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Is it Lights Out for U.S. Solar Dogs?

U.S. solar companies report weak earnings, and some analysts question whether the quarterly disappointments reflect the threat of extinction for these solar players. What does TheStreet thing? Take our poll to see.

NEW YORK (

TheStreet

) --

Energy Conversion Devices

(ENER)

and

Evergreen Solar

(ESLR)

reported less-than-encouraging earnings this week.

UBS analyst Stephen Chin downgraded Energy Conversion Devices to a sell and revised his price target from $11 to $6. Chin cut his June 2010 Energy Conversion Devices earnings forecast to a loss of $2.40 per share, from a loss of 71 cents; for 2011, the UBS analyst forecasts a loss of $1.50, as opposed to his previous forecast for a profit of 18 cents.

Wedbush Securities analyst Christine Hersey wrote that Energy Conversion Devices will continue to struggle with oversupply, and did not see the fact that company management chose not to provide fiscal 2010 production or revenue guidance as a good sign. The Wedbush analyst is now forecasting an Energy Conversion Devices loss of $3.19 for fiscal 2010, versus a previous estimate of a loss of $1.94. For 2011, Wedbush expects a loss of $2.32, versus a previous estimate of $1.69.

None of which are promising signs, but it all ultimately comes down to the cost reductions that these solar firms are able to execute on at a time when price and cost is under considerable pressure across the solar industry.

Energy Conversion Devices president and CEO Mark Morelli said in the earnings release, "We are confident in our ability to achieve 12% laminate conversion efficiency and less than $0.95 cost per watt."

However, Energy Conversion Devices' CEO provided no timeline for that cost reduction. Energy Conversion Devices did say it will hold a technology roadmap day in the spring 2010.

What's more, Wedbush analyst Christine Hersey noted that Energy Conversion Devices, after operating at 50% capacity in the previous quarter, will now be at 25% capacity in the next quarter. Hersey described the situation as a Catch-22 for the company -- they need capacity to go up to be able to drive cost reductions, but they have an existing inventory backlog to work through first, at a time of declining prices.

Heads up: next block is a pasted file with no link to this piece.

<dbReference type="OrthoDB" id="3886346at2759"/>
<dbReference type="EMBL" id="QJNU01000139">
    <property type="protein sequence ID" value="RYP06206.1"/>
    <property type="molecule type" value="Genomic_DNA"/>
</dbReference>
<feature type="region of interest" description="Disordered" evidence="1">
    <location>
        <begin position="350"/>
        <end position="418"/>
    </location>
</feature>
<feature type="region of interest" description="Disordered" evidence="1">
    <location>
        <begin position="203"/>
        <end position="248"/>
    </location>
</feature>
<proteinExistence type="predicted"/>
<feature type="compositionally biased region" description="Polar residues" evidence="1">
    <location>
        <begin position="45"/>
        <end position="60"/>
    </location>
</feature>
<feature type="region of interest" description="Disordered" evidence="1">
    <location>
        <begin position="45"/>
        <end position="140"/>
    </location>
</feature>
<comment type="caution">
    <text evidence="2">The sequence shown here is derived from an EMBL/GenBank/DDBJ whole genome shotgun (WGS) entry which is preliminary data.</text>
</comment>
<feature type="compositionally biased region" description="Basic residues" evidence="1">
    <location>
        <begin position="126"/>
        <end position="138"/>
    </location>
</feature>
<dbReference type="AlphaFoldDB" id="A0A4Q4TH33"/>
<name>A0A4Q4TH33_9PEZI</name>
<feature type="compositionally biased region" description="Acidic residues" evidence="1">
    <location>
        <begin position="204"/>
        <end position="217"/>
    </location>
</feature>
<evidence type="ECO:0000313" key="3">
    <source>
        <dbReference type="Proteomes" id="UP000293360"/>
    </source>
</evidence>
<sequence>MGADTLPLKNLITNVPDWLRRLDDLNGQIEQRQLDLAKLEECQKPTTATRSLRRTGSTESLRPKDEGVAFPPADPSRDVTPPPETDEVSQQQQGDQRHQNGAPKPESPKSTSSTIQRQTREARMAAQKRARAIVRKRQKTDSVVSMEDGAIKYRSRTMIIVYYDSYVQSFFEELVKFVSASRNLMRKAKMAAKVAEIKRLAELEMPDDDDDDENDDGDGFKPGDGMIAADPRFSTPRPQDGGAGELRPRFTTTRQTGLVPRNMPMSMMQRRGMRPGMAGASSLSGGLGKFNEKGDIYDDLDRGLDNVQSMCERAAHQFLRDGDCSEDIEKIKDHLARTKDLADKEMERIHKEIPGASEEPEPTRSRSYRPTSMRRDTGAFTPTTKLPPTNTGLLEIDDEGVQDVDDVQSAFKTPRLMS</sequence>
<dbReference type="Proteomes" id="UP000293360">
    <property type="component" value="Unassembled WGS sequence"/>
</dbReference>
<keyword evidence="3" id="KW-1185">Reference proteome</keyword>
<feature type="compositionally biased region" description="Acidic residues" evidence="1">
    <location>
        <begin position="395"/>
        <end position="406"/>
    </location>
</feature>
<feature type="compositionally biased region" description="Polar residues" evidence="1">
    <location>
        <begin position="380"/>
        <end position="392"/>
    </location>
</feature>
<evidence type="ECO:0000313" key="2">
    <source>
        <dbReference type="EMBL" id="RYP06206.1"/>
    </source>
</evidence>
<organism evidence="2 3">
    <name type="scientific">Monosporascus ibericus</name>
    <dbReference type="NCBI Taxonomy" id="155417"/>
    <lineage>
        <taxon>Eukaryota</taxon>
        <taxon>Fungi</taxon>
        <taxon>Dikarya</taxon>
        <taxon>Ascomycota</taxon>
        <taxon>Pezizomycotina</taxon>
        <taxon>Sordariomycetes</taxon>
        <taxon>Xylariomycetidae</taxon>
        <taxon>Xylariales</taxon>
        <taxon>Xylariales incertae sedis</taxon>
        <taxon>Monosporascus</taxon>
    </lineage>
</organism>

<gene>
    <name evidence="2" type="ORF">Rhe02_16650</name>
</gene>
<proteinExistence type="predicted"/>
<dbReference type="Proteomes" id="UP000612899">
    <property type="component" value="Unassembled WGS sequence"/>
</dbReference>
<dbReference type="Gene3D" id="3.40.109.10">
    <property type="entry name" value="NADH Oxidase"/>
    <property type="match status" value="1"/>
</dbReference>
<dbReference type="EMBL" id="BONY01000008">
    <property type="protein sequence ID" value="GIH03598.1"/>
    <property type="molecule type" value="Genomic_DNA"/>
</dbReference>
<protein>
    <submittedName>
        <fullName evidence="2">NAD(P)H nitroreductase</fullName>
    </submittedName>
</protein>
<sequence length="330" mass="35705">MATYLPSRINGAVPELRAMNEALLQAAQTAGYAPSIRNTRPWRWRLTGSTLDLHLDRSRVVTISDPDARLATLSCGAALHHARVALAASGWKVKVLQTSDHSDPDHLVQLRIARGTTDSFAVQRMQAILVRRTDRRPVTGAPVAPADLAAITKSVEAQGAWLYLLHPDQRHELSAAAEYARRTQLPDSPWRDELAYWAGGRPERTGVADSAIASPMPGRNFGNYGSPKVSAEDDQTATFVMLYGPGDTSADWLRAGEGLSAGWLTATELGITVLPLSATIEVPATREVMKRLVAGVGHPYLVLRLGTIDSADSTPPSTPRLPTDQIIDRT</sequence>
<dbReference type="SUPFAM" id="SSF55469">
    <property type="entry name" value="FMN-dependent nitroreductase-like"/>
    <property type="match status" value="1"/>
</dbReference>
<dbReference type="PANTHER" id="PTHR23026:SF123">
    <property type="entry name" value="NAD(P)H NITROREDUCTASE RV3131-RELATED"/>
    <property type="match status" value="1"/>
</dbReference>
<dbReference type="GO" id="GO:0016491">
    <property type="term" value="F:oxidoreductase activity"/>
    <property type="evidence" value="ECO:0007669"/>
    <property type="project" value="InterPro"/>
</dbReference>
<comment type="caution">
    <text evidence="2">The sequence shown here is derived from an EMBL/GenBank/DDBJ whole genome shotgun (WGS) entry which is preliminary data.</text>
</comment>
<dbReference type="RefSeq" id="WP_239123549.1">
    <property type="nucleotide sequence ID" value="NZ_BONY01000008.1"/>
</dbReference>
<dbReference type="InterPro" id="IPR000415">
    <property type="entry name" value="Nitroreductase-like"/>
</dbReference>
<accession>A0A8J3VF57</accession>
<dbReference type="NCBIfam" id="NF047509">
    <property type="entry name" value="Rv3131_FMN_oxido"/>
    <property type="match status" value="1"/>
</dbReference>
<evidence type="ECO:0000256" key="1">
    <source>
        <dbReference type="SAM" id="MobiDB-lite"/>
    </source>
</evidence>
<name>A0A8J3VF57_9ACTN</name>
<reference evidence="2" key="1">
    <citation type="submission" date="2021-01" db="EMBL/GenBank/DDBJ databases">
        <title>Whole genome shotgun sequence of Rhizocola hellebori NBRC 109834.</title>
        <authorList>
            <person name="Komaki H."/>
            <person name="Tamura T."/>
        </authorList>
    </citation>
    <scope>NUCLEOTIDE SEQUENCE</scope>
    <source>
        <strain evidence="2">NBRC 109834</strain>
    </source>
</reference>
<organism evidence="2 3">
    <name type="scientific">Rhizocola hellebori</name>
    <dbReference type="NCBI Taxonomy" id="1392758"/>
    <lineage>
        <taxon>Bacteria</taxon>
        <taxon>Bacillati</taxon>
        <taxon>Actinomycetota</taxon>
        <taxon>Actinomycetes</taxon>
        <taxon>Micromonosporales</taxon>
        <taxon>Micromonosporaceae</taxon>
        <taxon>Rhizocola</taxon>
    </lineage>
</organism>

In light of all this, the prudent investor will have to pay more attention to how these Energy Conversion Devices and Evergreen Solar manage their short-term cash.

Energy Conversion has already been in the position of converting cash into inventory and not converting that inventory back into cash sales through the second half of 2009. But the situation may be even more dire for Evergreen Solar. After its earnings on Tuesday, the Evergreen management said that the solar company will have to raise more capital immediately.

Existing shareholders of Evergreen reacted to that news as expected, when shareholders are facing share dilution through a secondary or convertible offering: Evergreen was down more than 7% on Wednesday.

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Evergreen's stock price was at $1.19 on Wednesday afternoon, much lower than its price per watt. At least Evergreen has made progress on reducing something.

Stuart Bush, an analyst at RBC Capital Markets, said that a lot has to go right for Evergreen just to operate on a positive-cash flow basis, let alone be profitable enough to pay off the current debt load. Bush noted that at a time when Evergreen has $90 million in the bank, it has $97 million slated for project spending in 2010, two-thirds of that in the year's first half. "They've lost credibility in being able to communicate a path to profitability," Bush said.

Wedbush's Hersey, who maintains an underperform on Evergreen, reminded investors that Evergreen has pulled a rabbit out of its hat before. Evergreen was previously able to land a joint venture with a Chinese investor that has helped lower costs. On the other hand, another Evergreen joint venture in Germany is facing bankruptcy.

Evergreen talked about a technology breakthrough during its earnings call that would allow it to produce its wafer at a standard size, and Wedbush's Hersey said that could be the type of rabbit-from-the-hat that saves Evergreen, allowing the solar company to license the wafers to a wide range of solar cell and module makers.

However, it is still a technological dream for a solar company that is cash-strapped.

All of which begs the question: Should solar investors be banking on either Evergreen Solar or Energy Conversion Devices after the latest bleak earnings? Take the poll below to learn the consensus of

TheStreet

.

-- Reported by Eric Rosenbaum in New York.

This poll is a shortened version of a two-part feature on the threats faced by Evergreen Solar and Energy Conversion Devices. To read the complete version of the two-part story, click on the links here:

>>Is it Lights Out for U.S. Solar Dogs?(Part 1)

>>Is it Lights Out for U.S. Solar Dogs?(part 2)

>>See our new stock quote page.

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